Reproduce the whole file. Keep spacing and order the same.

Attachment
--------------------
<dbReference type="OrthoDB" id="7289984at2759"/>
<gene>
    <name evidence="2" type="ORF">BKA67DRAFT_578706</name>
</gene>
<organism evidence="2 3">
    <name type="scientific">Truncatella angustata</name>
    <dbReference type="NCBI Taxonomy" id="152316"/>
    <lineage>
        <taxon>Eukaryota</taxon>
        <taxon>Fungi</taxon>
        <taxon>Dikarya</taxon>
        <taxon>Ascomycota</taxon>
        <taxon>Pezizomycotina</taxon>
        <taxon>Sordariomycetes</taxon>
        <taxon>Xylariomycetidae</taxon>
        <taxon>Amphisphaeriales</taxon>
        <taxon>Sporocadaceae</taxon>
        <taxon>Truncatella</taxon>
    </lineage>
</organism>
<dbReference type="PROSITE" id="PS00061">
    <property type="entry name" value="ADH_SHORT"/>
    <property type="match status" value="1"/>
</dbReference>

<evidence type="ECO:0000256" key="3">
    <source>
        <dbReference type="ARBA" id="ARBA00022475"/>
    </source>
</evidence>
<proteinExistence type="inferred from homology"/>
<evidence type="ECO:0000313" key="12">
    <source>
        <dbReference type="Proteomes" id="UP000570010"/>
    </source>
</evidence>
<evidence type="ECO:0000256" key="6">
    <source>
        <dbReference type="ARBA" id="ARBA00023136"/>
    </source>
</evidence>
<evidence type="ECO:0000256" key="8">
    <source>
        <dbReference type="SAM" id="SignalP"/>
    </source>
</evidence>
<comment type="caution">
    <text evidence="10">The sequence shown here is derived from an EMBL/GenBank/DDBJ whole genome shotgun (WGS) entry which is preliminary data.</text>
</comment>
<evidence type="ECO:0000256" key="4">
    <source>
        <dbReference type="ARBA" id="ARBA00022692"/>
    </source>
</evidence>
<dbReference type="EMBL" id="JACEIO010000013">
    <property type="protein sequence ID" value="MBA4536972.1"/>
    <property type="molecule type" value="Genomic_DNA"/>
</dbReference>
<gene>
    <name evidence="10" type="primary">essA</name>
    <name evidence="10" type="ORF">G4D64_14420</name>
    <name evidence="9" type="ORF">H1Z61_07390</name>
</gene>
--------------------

<dbReference type="OrthoDB" id="7289984at2759"/>
<gene>
    <name evidence="2" type="ORF">BKA67DRAFT_578706</name>
</gene>
<organism evidence="2 3">
    <name type="scientific">Truncatella angustata</name>
    <dbReference type="NCBI Taxonomy" id="152316"/>
    <lineage>
        <taxon>Eukaryota</taxon>
        <taxon>Fungi</taxon>
        <taxon>Dikarya</taxon>
        <taxon>Ascomycota</taxon>
        <taxon>Pezizomycotina</taxon>
        <taxon>Sordariomycetes</taxon>
        <taxon>Xylariomycetidae</taxon>
        <taxon>Amphisphaeriales</taxon>
        <taxon>Sporocadaceae</taxon>
        <taxon>Truncatella</taxon>
    </lineage>
</organism>
<dbReference type="PROSITE" id="PS00061">
    <property type="entry name" value="ADH_SHORT"/>
    <property type="match status" value="1"/>
</dbReference>

<evidence type="ECO:0000256" key="3">
    <source>
        <dbReference type="ARBA" id="ARBA00022475"/>
    </source>
</evidence>
<proteinExistence type="inferred from homology"/>
<evidence type="ECO:0000313" key="12">
    <source>
        <dbReference type="Proteomes" id="UP000570010"/>
    </source>
</evidence>
<evidence type="ECO:0000256" key="6">
    <source>
        <dbReference type="ARBA" id="ARBA00023136"/>
    </source>
</evidence>
<evidence type="ECO:0000256" key="8">
    <source>
        <dbReference type="SAM" id="SignalP"/>
    </source>
</evidence>
<comment type="caution">
    <text evidence="10">The sequence shown here is derived from an EMBL/GenBank/DDBJ whole genome shotgun (WGS) entry which is preliminary data.</text>
</comment>
<evidence type="ECO:0000256" key="4">
    <source>
        <dbReference type="ARBA" id="ARBA00022692"/>
    </source>
</evidence>
<dbReference type="EMBL" id="JACEIO010000013">
    <property type="protein sequence ID" value="MBA4536972.1"/>
    <property type="molecule type" value="Genomic_DNA"/>
</dbReference>
<gene>
    <name evidence="10" type="primary">essA</name>
    <name evidence="10" type="ORF">G4D64_14420</name>
    <name evidence="9" type="ORF">H1Z61_07390</name>
</gene>